Global death toll in Covid-19 pandemic doubles in a week to cross 100,000

WHO warns that relaxing control measures too soon could lead to deadly resurgence

 Health workers carry a patient to an ambulance on April 11, 2020, in the Brooklyn borough of New York City.
Health workers carry a patient to an ambulance on April 11, 2020, in the Brooklyn borough of New York City.PHOTO: AFP

The global death toll from Covid-19 has doubled in just under a week to cross the 100,000 mark amid World Health Organisation (WHO) warnings that a premature lifting of restrictions could lead to a fatal resurgence of the virus.

The United States reported a new world high of over 2,000 deaths in a day on Friday, while there were 987 fatalities in France and 980 in Britain.

New Zealand, which is midway through a four-week lockdown that has dramatically slowed the virus' spread, reported two new deaths, taking its total deaths to four. Two more fatalities in Australia took its total deaths to 56.

More than 1.7 million confirmed cases of the virus have been recorded globally, a month after the WHO declared the outbreak a pandemic.

WHO chief Tedros Adhanom Ghebreyesus said that while the spread had slowed in the past week in some of the hardest-hit nations in Europe, such as Spain, Italy, Germany and France, other nations had seen an alarming acceleration in cases.

"I know some countries are already planning the transition out of stay-at-home restrictions. WHO wants to see restrictions lifted as much as anyone," he said at a virtual press conference on Friday.

"At the same time, lifting restrictions too quickly could lead to a deadly resurgence. The way down can be as dangerous as the way up if not managed properly."

Slowing infection rates and fewer deaths in some countries in Europe, which the WHO called the epicentre of the pandemic in the middle of last month, have prompted some countries to explore rolling back some of their strictest measures.

Spain, which recorded its lowest toll in 19 days with 510 deaths yesterday, will let some non-essential workers return to work tomorrow.

But it and other countries urged people to stay home over the Easter holiday weekend.

Spain, Italy and parts of Britain set up roadblocks on some main routes and highway exits to stop people from leaving town for the long weekend, according to reports. Italy also said on Friday that it would extend its lockdown to May 3.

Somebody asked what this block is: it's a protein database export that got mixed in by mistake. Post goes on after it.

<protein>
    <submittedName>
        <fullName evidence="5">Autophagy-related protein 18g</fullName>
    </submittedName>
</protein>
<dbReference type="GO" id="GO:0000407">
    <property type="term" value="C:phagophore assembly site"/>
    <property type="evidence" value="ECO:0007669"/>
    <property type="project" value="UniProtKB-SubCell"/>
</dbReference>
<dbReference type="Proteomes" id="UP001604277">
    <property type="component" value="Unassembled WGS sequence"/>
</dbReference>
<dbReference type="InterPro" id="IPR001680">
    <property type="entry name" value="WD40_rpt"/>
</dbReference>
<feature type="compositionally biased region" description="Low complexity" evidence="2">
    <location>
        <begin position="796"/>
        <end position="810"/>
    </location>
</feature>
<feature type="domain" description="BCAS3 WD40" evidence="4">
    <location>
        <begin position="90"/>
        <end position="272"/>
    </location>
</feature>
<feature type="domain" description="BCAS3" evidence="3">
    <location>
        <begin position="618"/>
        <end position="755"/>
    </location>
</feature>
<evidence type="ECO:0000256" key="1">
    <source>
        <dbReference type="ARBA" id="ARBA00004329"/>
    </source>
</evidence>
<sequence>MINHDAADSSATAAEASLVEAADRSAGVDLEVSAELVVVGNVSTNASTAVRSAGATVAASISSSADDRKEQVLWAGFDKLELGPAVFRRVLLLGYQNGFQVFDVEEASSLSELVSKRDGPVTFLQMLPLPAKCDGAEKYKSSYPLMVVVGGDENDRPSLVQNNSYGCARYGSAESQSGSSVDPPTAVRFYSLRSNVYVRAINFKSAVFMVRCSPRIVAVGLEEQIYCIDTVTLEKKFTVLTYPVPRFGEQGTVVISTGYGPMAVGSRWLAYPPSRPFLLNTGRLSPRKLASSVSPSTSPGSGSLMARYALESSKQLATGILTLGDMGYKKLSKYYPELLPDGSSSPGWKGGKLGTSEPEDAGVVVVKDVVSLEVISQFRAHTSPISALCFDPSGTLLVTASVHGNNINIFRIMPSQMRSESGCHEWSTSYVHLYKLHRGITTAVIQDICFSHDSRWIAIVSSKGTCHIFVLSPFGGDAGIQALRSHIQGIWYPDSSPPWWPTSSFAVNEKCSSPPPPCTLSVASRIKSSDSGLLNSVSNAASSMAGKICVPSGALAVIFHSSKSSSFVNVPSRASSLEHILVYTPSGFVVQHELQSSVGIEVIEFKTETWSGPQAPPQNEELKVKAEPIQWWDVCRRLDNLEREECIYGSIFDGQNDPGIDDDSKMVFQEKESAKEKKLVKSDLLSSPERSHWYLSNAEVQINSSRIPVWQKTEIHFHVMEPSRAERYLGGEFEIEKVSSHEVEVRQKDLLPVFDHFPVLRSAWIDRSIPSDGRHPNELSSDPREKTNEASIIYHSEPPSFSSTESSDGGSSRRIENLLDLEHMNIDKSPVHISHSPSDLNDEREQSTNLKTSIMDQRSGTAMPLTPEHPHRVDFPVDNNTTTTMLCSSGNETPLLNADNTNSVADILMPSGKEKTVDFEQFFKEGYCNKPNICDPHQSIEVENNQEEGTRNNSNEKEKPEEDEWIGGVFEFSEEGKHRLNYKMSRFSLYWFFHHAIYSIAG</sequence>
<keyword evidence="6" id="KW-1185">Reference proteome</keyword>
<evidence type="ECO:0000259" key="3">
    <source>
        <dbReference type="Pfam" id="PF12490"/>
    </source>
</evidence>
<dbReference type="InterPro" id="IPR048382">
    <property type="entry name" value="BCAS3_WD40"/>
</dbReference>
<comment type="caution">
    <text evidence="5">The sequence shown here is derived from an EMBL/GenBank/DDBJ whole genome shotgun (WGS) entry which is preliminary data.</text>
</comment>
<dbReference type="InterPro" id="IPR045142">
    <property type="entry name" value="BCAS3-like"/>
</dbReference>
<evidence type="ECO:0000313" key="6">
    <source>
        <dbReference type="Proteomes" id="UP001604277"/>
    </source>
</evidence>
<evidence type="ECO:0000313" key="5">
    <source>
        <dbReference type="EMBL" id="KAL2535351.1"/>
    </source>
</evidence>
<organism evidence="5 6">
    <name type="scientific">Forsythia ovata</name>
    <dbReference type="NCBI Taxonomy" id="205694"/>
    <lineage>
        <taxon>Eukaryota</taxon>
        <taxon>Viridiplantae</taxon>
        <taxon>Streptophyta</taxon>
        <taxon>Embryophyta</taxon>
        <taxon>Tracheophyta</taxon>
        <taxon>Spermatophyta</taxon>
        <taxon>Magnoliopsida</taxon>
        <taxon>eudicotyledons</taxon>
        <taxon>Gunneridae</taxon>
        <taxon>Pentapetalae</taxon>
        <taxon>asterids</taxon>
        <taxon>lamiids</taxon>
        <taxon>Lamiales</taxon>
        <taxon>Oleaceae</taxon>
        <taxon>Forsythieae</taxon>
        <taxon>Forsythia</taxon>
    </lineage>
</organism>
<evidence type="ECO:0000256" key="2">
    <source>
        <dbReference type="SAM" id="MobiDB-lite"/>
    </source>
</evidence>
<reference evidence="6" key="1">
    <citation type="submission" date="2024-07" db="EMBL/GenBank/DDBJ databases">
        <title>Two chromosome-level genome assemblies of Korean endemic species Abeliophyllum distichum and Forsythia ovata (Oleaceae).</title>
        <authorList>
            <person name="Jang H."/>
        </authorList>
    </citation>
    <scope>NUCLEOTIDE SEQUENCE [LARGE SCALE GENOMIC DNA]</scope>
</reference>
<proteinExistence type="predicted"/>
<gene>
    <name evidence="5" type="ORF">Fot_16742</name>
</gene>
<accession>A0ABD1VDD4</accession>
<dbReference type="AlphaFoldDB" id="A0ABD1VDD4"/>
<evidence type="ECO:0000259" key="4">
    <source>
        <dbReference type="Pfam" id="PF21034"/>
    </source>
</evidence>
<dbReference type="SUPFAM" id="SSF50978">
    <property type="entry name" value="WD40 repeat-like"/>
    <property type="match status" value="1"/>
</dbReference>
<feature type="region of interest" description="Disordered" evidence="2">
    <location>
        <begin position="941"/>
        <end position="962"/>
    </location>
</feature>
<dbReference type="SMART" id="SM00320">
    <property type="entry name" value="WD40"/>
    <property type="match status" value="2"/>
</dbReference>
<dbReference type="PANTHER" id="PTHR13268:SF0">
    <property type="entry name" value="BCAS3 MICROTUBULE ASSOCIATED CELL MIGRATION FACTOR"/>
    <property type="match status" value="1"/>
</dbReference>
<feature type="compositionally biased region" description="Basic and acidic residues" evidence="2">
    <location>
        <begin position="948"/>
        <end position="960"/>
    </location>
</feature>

India is also set to extend its nationwide lockdown, which would have expired this Tuesday, until the end of the month, although a formal announcement has not been made.

Countries in Asia and elsewhere have expanded restrictions.

 
 
 
 

Japanese Prime Minister Shinzo Abe urged people to avoid night spots such as bars and restaurants, as the authority to make that request of residents was extended to governors in all 47 prefectures in the country.

South Korea announced plans to ask people who violate quarantine orders to wear tracking wristbands, after many were found to have slipped out by leaving smartphones installed with tracking apps at home.

Singapore closed all beaches to the public yesterday and said it would soon be compulsory for people to wear masks on public transport, even after circuit breaker measures to slow the virus' spread in the community ended.

Stiffer penalties will be imposed from today for those caught gathering in public, with first-time offenders getting an immediate $300 fine instead of a warning.

Maids in Singapore must also remain at home during their day off. While they can still run essential errands, they must return home immediately after.

 
A version of this article appeared in the print edition of The Sunday Times on April 12, 2020, with the headline 'Global death toll in pandemic doubles in a week to cross 100,000'. Subscribe